A word from The Tim: This post is from long-time Seattle Bubble participant Jillayne Schlicke, real estate educator through her company CE Forward. Jillayne keeps a close watch on industry news, and agreed to write up this detailed look at NACA for the readers here. Thanks, Jillayne!
I attended a meeting last week sponsored by the National Association of Hispanic Real Estate professionals (NAHREP). This group has brought many high quality educational events to the greater Seattle area and I’m so impressed with NAHREP that I decided to join. I have been following the success and growth of NACA, the Neighborhood Assistance Corporation of America, for several years. They are a non-profit association born out of disgust with predatory lending and the use of subprime loans by banks, lenders, and brokers during the housing bubble. It’s founder, Bruce Marks, was featured on 60 Minutes, and many other national news programs. NACA has two main goals:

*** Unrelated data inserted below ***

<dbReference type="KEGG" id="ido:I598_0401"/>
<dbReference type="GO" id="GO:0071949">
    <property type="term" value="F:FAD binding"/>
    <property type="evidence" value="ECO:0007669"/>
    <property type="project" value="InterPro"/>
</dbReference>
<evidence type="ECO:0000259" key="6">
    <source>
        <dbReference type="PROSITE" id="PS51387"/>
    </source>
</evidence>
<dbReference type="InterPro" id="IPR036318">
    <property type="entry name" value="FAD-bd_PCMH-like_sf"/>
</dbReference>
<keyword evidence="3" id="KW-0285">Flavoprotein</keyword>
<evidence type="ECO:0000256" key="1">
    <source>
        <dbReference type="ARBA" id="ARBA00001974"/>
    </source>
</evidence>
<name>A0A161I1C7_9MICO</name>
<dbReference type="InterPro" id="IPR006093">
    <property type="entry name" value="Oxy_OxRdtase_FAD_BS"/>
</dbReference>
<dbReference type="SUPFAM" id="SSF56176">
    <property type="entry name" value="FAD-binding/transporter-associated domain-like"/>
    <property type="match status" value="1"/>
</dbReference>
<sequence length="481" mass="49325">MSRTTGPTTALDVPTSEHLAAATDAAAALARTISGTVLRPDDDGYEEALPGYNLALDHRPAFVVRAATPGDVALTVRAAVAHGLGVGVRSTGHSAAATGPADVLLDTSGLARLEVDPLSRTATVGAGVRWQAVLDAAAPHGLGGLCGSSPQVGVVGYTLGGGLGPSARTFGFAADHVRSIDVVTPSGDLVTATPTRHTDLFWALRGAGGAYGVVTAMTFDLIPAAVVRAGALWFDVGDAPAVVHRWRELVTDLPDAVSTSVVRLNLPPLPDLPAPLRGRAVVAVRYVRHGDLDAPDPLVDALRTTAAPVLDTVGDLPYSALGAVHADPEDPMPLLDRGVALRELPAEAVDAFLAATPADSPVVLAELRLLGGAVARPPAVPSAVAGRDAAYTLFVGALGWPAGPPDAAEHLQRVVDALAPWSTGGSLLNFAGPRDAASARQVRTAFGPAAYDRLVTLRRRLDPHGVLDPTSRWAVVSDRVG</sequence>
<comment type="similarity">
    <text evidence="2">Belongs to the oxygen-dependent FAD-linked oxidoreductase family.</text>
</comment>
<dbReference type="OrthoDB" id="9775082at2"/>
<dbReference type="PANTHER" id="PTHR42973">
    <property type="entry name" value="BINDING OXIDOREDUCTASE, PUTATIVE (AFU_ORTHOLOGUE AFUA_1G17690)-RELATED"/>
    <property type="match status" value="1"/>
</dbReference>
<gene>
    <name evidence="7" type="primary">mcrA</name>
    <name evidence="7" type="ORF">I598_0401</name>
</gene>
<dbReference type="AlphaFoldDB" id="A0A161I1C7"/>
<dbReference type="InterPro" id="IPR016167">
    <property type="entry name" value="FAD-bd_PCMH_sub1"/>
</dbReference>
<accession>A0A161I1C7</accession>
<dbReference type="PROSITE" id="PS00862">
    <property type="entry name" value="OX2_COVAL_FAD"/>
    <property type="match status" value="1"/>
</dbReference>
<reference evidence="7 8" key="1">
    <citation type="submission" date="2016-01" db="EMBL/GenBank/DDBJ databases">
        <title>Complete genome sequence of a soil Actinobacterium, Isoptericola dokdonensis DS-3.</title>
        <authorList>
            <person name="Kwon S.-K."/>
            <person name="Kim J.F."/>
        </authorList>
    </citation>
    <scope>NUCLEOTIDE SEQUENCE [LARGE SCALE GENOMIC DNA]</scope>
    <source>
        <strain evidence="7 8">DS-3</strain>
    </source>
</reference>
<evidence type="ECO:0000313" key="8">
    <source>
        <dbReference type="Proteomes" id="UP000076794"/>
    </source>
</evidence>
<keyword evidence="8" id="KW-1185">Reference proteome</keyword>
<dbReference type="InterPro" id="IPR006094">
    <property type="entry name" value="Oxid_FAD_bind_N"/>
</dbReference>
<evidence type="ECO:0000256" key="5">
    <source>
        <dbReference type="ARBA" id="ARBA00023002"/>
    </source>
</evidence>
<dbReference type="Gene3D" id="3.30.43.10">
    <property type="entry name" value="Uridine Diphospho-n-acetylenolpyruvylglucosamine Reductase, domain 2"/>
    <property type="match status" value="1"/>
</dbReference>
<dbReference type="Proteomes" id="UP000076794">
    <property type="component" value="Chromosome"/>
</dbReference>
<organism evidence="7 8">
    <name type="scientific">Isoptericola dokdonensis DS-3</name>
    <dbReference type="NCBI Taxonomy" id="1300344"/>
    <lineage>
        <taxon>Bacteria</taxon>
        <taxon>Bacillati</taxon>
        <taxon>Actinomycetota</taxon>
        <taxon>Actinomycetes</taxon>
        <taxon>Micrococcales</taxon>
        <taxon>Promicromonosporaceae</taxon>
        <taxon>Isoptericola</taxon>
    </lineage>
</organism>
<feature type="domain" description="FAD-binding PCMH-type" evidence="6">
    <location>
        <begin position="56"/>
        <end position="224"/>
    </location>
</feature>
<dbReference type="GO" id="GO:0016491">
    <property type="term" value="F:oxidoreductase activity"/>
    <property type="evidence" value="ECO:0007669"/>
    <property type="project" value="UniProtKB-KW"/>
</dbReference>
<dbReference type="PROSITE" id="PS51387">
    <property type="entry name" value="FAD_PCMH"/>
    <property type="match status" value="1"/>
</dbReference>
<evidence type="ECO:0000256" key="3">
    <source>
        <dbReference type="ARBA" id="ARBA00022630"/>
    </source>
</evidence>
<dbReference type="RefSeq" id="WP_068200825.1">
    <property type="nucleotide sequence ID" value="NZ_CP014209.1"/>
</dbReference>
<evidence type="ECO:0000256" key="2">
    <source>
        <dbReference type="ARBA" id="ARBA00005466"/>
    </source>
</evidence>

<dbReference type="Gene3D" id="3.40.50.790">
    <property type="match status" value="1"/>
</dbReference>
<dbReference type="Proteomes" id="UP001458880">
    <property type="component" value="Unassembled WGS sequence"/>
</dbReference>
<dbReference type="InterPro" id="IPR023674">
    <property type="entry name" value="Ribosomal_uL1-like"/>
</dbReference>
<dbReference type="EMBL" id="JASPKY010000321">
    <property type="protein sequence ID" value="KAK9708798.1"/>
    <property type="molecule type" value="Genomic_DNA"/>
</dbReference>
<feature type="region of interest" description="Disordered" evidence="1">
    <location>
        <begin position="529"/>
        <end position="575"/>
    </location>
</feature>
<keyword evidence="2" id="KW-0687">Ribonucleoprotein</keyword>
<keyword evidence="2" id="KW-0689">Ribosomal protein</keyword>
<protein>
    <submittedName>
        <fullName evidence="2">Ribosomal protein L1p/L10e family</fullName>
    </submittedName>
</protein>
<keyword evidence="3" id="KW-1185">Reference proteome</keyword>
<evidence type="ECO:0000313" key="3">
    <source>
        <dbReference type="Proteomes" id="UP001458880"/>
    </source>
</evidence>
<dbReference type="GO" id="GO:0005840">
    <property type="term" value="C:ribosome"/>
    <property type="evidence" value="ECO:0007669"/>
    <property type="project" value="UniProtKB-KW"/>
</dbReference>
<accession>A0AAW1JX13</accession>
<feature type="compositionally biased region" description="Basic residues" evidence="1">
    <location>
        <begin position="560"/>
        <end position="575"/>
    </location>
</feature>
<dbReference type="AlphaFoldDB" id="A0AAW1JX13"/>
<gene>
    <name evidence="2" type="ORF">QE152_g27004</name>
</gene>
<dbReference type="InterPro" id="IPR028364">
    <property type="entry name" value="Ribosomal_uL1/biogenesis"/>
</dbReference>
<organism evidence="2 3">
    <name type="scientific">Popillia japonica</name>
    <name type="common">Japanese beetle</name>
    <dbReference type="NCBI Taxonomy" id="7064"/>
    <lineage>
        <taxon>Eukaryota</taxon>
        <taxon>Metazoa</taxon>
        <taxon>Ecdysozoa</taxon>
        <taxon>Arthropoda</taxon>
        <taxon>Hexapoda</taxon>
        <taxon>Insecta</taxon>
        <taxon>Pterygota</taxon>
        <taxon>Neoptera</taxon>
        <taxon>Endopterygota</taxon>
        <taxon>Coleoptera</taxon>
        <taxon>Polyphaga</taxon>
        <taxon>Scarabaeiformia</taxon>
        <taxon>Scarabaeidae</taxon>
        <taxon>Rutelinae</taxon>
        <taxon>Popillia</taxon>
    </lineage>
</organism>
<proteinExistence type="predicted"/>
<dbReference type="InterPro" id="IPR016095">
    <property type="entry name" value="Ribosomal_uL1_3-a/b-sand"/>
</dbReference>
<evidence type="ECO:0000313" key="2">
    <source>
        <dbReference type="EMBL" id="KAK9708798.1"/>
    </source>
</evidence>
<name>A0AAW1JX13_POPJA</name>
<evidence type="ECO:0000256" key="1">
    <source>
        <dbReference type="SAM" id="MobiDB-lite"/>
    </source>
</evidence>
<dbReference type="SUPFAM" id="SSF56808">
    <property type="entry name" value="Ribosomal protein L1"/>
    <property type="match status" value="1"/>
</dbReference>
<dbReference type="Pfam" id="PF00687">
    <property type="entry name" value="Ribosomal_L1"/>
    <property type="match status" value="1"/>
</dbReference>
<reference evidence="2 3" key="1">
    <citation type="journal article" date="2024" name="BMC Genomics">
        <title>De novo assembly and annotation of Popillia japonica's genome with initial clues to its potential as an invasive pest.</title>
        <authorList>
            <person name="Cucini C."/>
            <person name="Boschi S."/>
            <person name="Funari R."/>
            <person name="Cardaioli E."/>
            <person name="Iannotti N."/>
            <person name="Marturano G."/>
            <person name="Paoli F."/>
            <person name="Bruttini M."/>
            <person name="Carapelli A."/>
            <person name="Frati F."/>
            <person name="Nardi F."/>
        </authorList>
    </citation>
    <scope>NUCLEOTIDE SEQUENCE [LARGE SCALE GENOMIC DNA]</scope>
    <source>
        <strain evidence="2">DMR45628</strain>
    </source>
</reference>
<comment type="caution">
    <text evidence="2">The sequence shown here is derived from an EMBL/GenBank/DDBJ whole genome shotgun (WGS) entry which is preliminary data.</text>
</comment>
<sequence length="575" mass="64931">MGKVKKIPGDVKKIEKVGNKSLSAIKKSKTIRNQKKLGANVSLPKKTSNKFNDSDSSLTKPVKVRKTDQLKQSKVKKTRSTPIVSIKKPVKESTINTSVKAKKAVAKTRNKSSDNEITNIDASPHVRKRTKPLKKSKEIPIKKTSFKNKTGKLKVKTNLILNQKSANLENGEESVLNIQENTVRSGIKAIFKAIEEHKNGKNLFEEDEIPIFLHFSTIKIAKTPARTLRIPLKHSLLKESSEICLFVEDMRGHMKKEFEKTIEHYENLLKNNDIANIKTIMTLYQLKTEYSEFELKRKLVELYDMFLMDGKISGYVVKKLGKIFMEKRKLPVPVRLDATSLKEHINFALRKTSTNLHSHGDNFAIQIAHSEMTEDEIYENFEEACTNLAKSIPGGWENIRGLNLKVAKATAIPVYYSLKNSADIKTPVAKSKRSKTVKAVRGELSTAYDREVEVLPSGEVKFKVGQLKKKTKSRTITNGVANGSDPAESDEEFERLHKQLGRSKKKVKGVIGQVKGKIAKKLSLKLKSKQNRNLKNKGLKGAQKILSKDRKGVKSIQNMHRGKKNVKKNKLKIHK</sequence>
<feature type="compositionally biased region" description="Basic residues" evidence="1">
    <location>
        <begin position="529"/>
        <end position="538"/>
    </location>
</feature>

- To extend the reach of affordable lending and homeownership to every working person; and,
- To combat discrimination and exploitation of working people by lenders and financial institutions.
NACA has offices in many states and is in the process of coming to the greater Seattle/Puget Sound. They have no physical office here but they are on the way. NACA, a non-profit organization, also holds either a lender or mortgage broker license in the states in which they do business.
“Best Mortgage in America”
NACA is bringing their “Best Mortgage in America” to WA State. They hold a WA State Mortgage Broker license MB-4082 and currently have one licensed loan originator assigned to WA State with the intent to hire more, though their compensation plan is best served by loan originators who prefer salaries in line with working for a non-profit….because one of the many duties of NACA employees is to spend many hours thoroughly counseling their clients before the client becomes a homeowner, and requires long face-time office hours of 830-6PM. So what is the “Best Mortgage in America?” Let’s find out.